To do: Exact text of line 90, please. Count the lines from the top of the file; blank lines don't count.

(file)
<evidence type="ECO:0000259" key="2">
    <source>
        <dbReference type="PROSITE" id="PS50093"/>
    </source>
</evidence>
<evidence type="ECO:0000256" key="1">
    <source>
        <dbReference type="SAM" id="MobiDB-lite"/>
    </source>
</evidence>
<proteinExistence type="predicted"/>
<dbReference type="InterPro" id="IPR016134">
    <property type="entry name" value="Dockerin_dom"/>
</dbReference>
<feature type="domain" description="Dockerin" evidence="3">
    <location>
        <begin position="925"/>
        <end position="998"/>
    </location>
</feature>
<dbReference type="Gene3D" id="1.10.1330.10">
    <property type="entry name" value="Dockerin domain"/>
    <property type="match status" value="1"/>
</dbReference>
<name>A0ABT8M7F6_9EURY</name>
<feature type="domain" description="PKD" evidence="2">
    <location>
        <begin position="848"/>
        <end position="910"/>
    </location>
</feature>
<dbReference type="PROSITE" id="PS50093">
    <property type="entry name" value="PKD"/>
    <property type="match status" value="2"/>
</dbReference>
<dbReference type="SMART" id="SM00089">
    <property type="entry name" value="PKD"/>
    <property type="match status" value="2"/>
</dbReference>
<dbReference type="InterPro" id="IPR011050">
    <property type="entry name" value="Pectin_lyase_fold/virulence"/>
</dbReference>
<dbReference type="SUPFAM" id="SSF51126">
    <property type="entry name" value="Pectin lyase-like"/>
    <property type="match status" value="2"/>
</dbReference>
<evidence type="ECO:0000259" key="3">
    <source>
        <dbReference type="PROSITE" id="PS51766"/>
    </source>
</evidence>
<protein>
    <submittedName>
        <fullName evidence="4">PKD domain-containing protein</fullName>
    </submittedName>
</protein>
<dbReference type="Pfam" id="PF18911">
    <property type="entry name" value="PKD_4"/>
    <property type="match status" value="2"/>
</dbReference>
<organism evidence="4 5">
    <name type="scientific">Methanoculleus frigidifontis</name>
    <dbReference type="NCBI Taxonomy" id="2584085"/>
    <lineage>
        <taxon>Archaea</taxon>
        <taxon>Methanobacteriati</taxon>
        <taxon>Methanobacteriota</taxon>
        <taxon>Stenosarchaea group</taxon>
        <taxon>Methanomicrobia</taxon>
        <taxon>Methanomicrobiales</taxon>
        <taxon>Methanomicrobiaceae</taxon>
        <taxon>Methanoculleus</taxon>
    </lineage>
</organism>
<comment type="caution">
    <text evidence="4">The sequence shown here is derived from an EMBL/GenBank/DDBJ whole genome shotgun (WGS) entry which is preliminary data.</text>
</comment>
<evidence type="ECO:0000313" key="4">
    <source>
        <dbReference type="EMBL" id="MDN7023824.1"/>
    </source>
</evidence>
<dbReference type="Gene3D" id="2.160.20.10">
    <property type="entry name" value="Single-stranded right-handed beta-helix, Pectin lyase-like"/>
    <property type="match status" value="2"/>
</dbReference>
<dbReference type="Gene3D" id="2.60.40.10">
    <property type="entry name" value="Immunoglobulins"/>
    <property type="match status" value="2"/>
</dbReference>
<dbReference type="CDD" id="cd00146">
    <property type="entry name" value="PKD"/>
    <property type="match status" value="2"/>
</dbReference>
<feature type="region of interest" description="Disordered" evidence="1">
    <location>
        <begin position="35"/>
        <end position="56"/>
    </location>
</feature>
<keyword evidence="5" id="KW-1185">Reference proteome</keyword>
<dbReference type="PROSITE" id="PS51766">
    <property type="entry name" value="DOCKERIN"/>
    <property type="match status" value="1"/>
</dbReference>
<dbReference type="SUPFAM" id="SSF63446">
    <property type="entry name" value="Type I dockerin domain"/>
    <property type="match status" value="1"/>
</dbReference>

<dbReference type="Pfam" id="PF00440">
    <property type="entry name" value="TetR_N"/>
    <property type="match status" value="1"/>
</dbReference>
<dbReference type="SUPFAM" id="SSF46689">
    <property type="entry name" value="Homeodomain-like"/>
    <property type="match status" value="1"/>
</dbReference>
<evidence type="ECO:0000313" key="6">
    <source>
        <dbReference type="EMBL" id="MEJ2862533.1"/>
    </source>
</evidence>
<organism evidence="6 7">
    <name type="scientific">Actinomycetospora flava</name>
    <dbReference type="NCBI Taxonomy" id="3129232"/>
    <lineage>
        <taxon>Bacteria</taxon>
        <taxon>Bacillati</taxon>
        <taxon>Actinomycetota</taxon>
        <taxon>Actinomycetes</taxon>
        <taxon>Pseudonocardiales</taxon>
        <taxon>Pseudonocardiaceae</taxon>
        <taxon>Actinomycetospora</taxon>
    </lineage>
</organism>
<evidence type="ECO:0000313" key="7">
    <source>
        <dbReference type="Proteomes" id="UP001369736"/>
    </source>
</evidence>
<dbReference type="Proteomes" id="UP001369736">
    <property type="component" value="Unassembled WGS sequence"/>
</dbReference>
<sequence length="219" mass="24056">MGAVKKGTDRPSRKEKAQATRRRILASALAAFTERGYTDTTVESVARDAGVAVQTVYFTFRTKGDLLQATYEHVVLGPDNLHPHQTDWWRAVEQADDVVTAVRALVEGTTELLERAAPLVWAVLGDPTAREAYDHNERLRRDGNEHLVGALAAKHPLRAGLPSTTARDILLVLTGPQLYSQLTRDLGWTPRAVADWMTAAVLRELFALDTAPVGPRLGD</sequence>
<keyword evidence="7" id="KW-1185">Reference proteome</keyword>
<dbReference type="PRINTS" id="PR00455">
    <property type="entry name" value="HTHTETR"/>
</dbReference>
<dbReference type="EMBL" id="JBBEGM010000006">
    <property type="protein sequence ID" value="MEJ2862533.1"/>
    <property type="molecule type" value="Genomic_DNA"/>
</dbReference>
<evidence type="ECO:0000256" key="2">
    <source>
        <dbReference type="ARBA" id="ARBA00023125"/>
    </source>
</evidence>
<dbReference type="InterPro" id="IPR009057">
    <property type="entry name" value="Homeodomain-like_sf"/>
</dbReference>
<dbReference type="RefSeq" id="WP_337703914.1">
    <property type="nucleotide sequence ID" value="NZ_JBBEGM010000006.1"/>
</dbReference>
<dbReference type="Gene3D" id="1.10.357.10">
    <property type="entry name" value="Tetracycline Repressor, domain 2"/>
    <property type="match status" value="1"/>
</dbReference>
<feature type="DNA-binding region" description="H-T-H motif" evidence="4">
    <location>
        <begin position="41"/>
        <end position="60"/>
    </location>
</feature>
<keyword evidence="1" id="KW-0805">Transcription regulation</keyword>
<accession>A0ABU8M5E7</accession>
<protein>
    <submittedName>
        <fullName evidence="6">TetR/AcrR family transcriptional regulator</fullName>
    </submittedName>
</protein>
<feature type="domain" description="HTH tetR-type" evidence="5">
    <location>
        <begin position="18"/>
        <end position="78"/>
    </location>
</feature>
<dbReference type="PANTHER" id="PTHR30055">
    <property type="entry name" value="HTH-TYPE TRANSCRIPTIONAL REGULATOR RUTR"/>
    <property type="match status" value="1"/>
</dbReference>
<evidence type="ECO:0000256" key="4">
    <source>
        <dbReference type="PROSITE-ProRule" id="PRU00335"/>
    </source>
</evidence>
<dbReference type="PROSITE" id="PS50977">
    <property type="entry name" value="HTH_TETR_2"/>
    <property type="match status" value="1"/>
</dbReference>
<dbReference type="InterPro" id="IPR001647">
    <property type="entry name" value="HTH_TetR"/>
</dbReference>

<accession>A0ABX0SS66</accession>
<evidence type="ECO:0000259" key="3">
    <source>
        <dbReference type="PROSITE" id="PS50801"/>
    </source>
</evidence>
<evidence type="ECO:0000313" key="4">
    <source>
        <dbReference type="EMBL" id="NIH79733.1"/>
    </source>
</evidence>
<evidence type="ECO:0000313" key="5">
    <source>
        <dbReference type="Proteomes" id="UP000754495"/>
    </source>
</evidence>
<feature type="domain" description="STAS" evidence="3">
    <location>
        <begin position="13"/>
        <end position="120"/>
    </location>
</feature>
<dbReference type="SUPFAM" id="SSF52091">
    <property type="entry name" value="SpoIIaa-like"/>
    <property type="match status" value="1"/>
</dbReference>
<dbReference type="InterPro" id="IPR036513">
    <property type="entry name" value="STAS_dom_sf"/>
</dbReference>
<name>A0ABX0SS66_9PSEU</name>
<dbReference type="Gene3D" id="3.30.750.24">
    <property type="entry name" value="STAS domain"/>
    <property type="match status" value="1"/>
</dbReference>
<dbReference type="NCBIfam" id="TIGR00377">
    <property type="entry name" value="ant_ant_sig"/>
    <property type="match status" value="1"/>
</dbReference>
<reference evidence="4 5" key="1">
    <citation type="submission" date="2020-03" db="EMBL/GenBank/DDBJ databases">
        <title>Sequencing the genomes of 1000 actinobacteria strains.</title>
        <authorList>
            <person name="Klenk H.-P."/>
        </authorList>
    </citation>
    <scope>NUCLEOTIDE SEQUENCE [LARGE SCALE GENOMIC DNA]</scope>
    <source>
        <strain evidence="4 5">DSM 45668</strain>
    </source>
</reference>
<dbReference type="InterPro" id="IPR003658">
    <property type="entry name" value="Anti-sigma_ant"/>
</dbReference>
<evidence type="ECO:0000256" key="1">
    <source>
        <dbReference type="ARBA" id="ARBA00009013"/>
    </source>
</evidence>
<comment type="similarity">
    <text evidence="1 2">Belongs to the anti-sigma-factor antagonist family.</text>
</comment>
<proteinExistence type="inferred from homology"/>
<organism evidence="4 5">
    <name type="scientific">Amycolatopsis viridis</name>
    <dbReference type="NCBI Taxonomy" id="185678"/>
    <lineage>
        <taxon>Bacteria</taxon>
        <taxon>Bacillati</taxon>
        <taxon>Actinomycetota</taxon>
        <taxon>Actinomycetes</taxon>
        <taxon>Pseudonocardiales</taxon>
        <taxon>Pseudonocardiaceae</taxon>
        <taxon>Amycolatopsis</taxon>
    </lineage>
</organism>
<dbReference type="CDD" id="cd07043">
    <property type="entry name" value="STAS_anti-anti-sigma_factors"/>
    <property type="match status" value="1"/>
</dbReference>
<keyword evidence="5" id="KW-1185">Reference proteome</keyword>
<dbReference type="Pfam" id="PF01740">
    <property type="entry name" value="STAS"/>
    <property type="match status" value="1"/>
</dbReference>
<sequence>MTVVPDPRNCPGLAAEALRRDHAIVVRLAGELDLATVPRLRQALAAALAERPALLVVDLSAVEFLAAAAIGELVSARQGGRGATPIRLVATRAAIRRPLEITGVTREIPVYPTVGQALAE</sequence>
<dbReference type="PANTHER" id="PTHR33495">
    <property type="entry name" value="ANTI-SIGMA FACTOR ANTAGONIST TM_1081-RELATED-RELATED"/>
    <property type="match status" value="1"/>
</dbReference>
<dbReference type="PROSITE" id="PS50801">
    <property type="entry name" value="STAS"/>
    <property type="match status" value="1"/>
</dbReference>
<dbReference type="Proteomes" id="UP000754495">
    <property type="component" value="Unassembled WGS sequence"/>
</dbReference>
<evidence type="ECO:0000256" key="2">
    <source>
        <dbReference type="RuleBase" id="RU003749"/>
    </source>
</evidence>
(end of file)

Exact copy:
</dbReference>